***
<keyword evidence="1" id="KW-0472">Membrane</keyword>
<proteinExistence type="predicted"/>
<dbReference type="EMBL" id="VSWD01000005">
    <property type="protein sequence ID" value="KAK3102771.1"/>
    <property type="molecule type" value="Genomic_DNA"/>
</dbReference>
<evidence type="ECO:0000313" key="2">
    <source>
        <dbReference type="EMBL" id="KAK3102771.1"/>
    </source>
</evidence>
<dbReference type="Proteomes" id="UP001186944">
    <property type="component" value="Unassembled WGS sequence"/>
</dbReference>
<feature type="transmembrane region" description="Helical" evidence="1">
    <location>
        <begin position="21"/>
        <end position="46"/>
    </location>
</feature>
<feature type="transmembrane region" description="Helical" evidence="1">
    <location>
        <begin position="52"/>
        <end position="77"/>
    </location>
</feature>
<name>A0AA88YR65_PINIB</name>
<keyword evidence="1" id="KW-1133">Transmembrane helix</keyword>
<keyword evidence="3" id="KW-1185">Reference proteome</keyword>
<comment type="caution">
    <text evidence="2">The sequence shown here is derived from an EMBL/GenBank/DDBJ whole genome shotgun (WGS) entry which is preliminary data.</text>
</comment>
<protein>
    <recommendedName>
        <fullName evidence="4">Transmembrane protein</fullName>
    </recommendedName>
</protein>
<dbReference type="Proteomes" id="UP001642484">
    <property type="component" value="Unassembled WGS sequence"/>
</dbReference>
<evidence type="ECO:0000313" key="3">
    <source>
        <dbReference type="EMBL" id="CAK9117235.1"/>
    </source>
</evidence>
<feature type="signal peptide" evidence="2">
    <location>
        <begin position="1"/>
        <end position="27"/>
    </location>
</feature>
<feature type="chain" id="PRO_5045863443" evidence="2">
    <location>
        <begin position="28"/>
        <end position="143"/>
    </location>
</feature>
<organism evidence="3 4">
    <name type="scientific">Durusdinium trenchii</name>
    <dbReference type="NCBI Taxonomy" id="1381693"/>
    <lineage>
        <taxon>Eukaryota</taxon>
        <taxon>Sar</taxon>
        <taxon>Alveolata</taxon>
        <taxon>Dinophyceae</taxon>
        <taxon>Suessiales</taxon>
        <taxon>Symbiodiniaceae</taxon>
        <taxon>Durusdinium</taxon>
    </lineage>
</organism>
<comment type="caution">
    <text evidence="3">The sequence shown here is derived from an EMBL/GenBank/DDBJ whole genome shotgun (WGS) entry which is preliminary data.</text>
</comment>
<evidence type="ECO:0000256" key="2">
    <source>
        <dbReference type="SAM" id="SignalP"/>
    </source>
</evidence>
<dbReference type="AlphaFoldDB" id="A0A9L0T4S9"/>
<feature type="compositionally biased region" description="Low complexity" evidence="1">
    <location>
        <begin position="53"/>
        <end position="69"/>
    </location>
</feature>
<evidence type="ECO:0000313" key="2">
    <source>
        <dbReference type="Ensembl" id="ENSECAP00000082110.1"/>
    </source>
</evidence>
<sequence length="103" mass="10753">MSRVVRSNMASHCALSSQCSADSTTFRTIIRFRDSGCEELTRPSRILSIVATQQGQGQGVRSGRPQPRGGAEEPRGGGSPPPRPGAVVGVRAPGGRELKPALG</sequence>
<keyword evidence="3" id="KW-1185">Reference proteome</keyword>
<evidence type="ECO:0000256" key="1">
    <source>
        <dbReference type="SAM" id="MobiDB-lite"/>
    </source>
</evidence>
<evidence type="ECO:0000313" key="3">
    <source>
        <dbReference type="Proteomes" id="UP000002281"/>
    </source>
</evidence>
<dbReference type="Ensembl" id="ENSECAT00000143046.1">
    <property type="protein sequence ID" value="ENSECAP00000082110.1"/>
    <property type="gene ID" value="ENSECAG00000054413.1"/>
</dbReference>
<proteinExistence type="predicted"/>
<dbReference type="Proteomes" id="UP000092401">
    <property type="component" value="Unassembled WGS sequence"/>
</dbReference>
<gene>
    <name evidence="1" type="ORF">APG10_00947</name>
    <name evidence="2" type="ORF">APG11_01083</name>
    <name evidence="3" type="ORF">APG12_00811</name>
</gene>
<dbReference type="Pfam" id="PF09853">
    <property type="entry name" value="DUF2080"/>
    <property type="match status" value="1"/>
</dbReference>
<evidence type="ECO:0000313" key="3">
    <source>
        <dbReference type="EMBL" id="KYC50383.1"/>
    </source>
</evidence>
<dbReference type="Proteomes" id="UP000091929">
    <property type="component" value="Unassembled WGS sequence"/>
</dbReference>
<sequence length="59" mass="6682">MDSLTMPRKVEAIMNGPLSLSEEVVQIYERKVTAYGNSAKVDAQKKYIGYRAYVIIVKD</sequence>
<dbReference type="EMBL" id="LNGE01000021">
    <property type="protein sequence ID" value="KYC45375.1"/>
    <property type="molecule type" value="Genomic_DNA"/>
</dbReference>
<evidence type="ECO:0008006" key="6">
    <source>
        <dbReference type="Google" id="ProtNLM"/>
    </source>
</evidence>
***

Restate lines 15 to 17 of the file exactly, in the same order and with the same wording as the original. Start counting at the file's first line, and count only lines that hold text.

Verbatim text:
<feature type="transmembrane region" description="Helical" evidence="1">
    <location>
        <begin position="21"/>